268 posts
  • Politics podcast
  • Sexual harassment

Leaders of the California Senate have taken the first big step in changing the way sexual misconduct investigations are handled, though few would argue the real work has yet to begin.

On this week’s California Politics Podcast episode, we discuss the decision to hire two outside law firms to handle all investigations involving staffers or members of the Senate — a decision that some of the women demanding change says still needs to lead to a single new policy embraced by both houses of the Legislature.

We also discuss the legacy of San Francisco Mayor Ed Lee, whose death last week marks the end of an important era in the city. It also means new statewide attention for the woman who’s now stepped into his role.

  • Ballot measures
  • 2018 election
A commercial property in San Bernardino County that could face higher property taxes under a proposed ballot measure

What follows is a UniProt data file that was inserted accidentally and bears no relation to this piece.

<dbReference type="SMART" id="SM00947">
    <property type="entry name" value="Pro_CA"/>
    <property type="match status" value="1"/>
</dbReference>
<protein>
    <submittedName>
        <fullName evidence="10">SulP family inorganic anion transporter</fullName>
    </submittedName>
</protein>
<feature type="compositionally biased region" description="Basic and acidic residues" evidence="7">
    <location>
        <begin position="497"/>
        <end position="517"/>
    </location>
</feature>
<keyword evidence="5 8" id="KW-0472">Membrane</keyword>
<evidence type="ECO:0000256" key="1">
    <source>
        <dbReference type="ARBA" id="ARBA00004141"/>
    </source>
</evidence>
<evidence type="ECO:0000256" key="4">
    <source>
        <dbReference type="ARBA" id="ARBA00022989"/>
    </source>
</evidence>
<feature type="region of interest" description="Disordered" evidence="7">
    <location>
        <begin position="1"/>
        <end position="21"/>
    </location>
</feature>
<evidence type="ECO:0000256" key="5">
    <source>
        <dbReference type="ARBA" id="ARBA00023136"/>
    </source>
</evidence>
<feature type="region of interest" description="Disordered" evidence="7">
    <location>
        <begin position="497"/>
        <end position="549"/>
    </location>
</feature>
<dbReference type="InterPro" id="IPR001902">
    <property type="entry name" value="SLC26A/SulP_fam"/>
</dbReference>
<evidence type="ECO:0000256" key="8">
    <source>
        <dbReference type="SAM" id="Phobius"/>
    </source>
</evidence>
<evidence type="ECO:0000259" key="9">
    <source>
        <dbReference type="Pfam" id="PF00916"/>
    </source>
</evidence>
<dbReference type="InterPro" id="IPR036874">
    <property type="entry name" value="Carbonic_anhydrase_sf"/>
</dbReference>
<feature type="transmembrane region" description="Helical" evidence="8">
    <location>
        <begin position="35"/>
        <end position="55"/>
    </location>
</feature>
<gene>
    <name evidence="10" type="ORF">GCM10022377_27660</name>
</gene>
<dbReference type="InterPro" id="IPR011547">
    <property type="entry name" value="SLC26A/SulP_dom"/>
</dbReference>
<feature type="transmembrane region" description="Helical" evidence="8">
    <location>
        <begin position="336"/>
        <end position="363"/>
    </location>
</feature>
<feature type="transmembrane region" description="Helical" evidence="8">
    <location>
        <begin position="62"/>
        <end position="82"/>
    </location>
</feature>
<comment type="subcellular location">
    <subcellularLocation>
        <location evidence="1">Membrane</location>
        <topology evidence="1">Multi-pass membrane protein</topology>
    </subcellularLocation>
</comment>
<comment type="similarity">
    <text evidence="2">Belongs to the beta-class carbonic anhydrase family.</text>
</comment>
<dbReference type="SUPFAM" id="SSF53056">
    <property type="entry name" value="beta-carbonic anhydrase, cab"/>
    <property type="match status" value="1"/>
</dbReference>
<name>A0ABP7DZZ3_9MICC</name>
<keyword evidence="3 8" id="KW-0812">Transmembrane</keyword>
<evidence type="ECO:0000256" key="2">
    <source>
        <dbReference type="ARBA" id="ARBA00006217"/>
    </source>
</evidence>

A commercial property in San Bernardino County that could face higher property taxes under a proposed ballot measure (Glenn Koenig / Los Angeles Times)

Proponents of making a dramatic change to California’s landmark Proposition 13 property tax restrictions took their first step to getting a measure on the November 2018 statewide ballot Friday.

The change would allow the state to receive more tax dollars from commercial and industrial properties by assessing them at their current market value, an effort known as “split roll” because existing tax protections on homes would remain in place.

Advocates of the measure, including the League of Women Voters of California and community organizing nonprofits California Calls and PICO Network said the change could raise billions of dollars that could be spent on public schools and community colleges.

  • California Legislature
  • California Democrats
  • Sexual harassment
Assemblyman Matt Dababneh (D-Woodland Hills)
Assemblyman Matt Dababneh (D-Woodland Hills) (Kirk McKoy / Los Angeles Times)